To give you a complete idea of the chronotypes, here are the 3 main ones with their traits:

Early Chronotype (Lion, Dolphin)

  • Likes to get up around 06:00
  • Most productive in the morning
  • Will lose energy in the afternoon

Moderate Chronotype (Bear)

  • Likes to get up around 07:00-08:00
  • Most productive at the end of the morning and afternoon

Late Chronotype (Wolf)

  • Likes to get up around 09:00
  • Doesn’t sleep before midnight, even if he/she goes to bed earlier
  • Most productive at the beginning of the afternoon and in the evening

Are you confused about your chronotype?

That’s possible because your current sleep-wake cycle isn’t necessarily your preferred one.

You might be on the rhythm of your spouse, children, or boss.

To be sure about which chronotype you are, do the short chronotype test below.

5. Chronotype Quiz

Answer these questions to get an idea of your circadian rhythm:

  1. If you had nothing to do tomorrow, what would be your preferred time to get up?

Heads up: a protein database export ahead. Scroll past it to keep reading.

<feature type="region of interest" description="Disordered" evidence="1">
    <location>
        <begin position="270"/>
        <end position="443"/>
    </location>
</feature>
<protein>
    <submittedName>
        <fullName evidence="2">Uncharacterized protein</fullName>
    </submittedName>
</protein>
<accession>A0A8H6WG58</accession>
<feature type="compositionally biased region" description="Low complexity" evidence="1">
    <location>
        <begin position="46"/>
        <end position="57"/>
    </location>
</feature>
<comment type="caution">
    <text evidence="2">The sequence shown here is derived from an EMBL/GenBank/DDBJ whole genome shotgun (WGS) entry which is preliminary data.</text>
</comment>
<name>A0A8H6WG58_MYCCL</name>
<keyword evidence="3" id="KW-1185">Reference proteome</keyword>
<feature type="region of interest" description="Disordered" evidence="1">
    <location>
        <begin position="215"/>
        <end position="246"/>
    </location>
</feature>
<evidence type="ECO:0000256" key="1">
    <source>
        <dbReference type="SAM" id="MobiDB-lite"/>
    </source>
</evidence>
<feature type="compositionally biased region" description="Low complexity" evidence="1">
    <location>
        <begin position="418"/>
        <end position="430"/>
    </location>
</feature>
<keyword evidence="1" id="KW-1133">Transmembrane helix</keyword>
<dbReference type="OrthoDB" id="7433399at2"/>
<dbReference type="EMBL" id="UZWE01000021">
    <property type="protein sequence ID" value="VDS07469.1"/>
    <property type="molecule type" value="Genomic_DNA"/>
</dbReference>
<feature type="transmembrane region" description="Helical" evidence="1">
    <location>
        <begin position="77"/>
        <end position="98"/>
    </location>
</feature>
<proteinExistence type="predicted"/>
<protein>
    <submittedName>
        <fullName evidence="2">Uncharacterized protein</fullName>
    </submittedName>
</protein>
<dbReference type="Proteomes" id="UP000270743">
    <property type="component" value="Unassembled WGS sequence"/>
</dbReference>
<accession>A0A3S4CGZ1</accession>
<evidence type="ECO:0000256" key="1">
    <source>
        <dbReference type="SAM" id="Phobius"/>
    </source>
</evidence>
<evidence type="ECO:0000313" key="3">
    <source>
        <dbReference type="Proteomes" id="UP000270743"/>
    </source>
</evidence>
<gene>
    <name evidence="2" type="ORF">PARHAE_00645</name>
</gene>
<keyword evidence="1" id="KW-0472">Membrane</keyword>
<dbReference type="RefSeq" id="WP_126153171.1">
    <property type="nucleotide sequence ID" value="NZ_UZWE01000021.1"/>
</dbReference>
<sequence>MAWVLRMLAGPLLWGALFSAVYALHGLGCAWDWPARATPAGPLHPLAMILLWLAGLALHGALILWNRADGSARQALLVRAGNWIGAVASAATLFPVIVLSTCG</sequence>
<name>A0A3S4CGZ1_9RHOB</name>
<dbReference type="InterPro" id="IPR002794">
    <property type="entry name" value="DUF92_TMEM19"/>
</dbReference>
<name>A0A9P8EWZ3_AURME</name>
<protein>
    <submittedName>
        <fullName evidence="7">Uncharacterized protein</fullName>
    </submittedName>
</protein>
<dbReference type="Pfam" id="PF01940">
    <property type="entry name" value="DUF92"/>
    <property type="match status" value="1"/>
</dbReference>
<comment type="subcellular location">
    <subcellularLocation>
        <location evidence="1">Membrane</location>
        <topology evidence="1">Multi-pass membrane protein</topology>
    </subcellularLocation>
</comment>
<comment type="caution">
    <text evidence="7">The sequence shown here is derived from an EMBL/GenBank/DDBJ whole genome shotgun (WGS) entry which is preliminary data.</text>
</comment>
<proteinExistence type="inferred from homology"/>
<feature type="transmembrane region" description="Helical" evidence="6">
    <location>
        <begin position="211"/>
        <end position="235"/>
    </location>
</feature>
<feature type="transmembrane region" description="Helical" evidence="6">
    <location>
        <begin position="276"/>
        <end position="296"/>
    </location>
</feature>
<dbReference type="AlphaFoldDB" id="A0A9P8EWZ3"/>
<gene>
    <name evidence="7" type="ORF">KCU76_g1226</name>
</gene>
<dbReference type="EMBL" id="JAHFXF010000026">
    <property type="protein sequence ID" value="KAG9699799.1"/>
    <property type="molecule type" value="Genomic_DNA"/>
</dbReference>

2. If you had a strenuous exam tomorrow, what would be your preferred time to take it? (not just to get it over with)
  3. If you had to do 2 hours of hard physical labor tomorrow, what would be your preferred time to do it?

These 3 questions should give you an idea if you tend to get up early, or late. If you’re in between, you belong to the moderate chronotype.

6. How to Perform Better Knowing Your Natural Sleep-Wake Cycle

Your tendency to earliness or lateness directly influences at which times of day you perform best. Still, it seems that the early afternoon is the best moment for peak performance.

A quote from the book Why We Sleep:

“It is no coincidence that the likelihood of breaking an Olympic record has been tied to the time of day, being maximal at the natural peak of the human circadian rhythm in the early afternoon.”[i]